Do you think the audience is much of a social media, you know, junky?

Rob Hyland: I think it really depends what it is. What if a celebrity were to tweet out something funny before the race or give his or her best wishes and it made sense within the context of our broadcast, perhaps we can include it. But, you know, I have a pretty significant filter on what we can put on and what we don’t, keeping the audience in mind. And if it makes sense and if it enhances the viewers’ experience, it’ll find its way on our trailer.

Two years ago, I was reading an interview you did with the Daily Racing Form about I’ll Have Another. And I wanted to see if that sort of adds to how you prep for something like this. How you keep your cool. How you don’t get too flustered by something happening maybe Friday with California Chrome. Can you talk about how that experience has effected how you look at sports events now live?

Rob Hyland: Yeah, I mean, it goes across any sport. But, obviously, horse racing there are so many variables involved with it that, you know, you really have to keep your emotions in check and be able to react in any direction. Hey, a lot can happen on Saturday even if Chrome makes it to the starting gate once the gate’s open, and that’s part of this sport. That’s part of this business and part of the challenge of producing it. So, I always think about two years ago being in the production truck at 11:00 in the morning rehearsing the elements of my technical crew. My phone rang at the time and I didn’t answer it. I answered it when the rehearsal was done and I had some pretty bad news that was about to break to the public momentarily. So yeah, I mean, this is a sport where you need to be able to move in any direction at any given moment and never get too tied down to your format.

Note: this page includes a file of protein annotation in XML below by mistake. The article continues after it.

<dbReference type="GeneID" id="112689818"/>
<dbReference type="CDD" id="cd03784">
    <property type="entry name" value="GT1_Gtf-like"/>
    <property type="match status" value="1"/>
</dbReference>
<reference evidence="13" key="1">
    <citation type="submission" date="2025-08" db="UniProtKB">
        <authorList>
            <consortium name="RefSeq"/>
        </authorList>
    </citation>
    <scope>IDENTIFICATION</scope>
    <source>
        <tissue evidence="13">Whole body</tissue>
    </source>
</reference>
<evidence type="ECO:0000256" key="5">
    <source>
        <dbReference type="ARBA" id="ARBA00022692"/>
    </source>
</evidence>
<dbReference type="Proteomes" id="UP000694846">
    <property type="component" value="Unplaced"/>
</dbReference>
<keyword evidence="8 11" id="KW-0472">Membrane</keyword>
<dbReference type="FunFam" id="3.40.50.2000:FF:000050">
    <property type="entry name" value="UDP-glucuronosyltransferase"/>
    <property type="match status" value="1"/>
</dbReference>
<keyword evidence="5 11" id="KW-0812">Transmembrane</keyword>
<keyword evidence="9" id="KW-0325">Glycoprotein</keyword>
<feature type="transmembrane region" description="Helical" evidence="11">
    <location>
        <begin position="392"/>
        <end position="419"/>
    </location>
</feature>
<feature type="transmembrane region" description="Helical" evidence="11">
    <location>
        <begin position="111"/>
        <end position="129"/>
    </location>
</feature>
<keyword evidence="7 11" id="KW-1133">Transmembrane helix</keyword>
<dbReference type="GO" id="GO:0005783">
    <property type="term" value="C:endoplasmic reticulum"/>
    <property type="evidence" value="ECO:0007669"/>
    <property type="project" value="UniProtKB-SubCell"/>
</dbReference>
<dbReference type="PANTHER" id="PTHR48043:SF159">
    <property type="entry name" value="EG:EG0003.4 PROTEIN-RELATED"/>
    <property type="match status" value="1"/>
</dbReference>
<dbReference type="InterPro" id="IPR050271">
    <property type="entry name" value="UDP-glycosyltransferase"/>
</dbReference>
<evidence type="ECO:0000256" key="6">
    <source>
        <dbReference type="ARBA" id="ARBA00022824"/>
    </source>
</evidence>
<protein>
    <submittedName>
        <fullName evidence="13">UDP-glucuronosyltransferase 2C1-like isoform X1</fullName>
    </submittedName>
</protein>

Just because you’re a California cool guy, right?

Rob Hyland: That’s right - that’s right. Born and raised in New York City, though. I was in training when I parked in Sherman.

Yeah I got a couple here for Rob, just as a quick one first. What’s going to be the policy on the undercard races during the NBC broadcast window? Are you guys going to be showing those live?